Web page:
Question: How did you choose the rest of the cast?
Julie Bertuccelli: I've known Samir Guesmi for a long time. When he was young, he used to work with my father, and we've kept in touch. He's sensitive and moving. I was delighted to finally be able to offer him a part. I liked the character of the gendarme, with his uniform, but I was also a bit afraid. I didn't want to slip into caricature.
As for Laure Calamy, I like her comic potential and the fact she's very down-to-earth. She's a loose cannon, she brings an energy, a cheerfulness that we softened a little so she'd fit in the with the tone of the film. Laure is brilliant in the role of this antique dealer who has a different take on these objects, approaching them in another way.
Olivier Rabourdin is also a fabulous actor. In a handful of scenes, he manages to convey a whole period, a social class in which the character does not feel at home. You can clearly see that Claire's husband is not at ease with his life. He inherited a company, the money comes from his wife. He wants to be the successful guy, but he exudes the malaise of someone whom success has eluded.
As for Johan Leysen, his charm, his sweetness, and pragmatic calmness were perfect for evoking – without giving too much away – the idea that there was some sort of romance between Claire and the priest. And it was a great pleasure to find the younger actors, who were amazing, what with their resemblance to their elders and their interesting temperaments, like Colomba Giovani, Simon Thomas, and Morgan Niquet.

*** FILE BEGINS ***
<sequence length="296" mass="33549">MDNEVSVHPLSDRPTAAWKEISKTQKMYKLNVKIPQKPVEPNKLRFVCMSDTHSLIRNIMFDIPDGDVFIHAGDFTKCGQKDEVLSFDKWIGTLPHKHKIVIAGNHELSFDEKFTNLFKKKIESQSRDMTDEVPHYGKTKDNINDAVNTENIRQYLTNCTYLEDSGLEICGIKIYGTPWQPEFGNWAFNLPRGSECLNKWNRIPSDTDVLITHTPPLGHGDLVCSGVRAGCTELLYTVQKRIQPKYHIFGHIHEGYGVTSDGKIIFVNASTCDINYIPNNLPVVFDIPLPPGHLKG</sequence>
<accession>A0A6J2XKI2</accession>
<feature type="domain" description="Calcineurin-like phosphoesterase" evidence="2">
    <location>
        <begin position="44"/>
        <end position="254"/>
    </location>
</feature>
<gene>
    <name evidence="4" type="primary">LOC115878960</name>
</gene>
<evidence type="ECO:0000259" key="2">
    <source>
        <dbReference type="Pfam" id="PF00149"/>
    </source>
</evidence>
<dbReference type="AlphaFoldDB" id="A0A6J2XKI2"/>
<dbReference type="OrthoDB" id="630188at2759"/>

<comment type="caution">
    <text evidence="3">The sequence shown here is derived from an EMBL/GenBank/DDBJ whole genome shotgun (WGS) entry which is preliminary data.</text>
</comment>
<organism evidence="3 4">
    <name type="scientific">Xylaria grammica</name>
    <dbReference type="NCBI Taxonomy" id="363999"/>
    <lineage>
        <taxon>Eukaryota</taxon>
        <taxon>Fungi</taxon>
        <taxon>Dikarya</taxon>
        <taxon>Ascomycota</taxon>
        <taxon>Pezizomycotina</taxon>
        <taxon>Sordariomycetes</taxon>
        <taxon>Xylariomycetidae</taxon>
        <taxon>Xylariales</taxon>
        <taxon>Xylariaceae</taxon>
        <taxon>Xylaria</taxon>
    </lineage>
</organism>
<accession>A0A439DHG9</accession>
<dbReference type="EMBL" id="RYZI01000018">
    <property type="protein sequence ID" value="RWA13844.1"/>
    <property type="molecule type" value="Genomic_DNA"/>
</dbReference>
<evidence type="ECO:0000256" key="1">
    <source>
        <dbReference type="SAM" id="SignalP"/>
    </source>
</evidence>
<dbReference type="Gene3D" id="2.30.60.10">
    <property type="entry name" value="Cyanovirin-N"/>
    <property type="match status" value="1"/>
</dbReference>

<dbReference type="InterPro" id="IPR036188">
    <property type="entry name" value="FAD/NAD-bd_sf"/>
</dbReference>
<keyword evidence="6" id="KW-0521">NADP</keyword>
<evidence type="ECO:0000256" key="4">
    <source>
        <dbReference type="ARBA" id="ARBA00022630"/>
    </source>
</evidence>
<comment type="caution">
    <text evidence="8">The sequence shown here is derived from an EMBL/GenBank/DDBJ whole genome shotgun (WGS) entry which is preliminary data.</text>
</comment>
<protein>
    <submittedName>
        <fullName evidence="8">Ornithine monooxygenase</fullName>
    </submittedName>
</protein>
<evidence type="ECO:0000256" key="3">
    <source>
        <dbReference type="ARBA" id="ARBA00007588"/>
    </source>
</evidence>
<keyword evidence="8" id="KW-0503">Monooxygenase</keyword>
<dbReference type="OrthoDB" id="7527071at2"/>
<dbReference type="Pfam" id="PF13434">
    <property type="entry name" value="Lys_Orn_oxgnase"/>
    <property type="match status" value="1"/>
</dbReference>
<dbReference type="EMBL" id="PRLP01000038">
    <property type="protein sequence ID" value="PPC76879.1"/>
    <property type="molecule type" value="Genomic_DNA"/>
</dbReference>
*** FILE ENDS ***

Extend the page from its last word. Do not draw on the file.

Question: Did you take part in "casting" the objects?
Julie Bertuccelli: It's true, it was almost like casting! I loved working with set designer Emmanuel de Chauvigny, who is an old friend. He captured the atmosphere perfectly, from the grand sweep right down to the details which would give life and flesh to this story. I had a wonderful time digging around with him and his team to pick the objects. The elephant clock and the Tiffany lamps were in the novel, but I also put in a lot from my collections, like the stuffed animals or the automatons. I also looked to photos and memories of family objects.
And then we filmed in my grandmother's house. The novel is set in a village in the United States, but I quickly decided I wanted to set the film in France and make it in French, and it seemed obvious to use the family house; I couldn't have imagined filming elsewhere. As if I needed that proximity to have a better grasp of the story.
Question: What was the circus doing in the village?
Julie Bertuccelli: The circus, the animals and clowns weren't in the novel. I made the most of this village fete to include this universe, of which I'm a big fan. I liked the fact that there was this other circus on the village, as well as the one that was playing out at the house. These are my little nods to Iosseliani, Etaix and Fellini.
Question: Was the episode with the exorcism in the novel?
Julie Bertuccelli: Yes, and what's more, it was one of the elements that I found most intriguing. I'm not a believer, although I was vaguely brought up in the Catholic culture, but I love those incredible words uttered by the priest during the exorcism to drive the bad spirits out of the house. They echo the different quests the characters in the film have undertaken, which culminate and come together in the present of the fairground: The antiques dealer hesitates to take home the objects, the gendarme is in his plane, the fireworks begin, the house goes up in flames, and so on. I wanted an ensemble ending, with a countdown to concentrate time, whereas the rest of the film is scattered over several periods.
Interview by Claire Vassé
Release Date: June 20th, 2019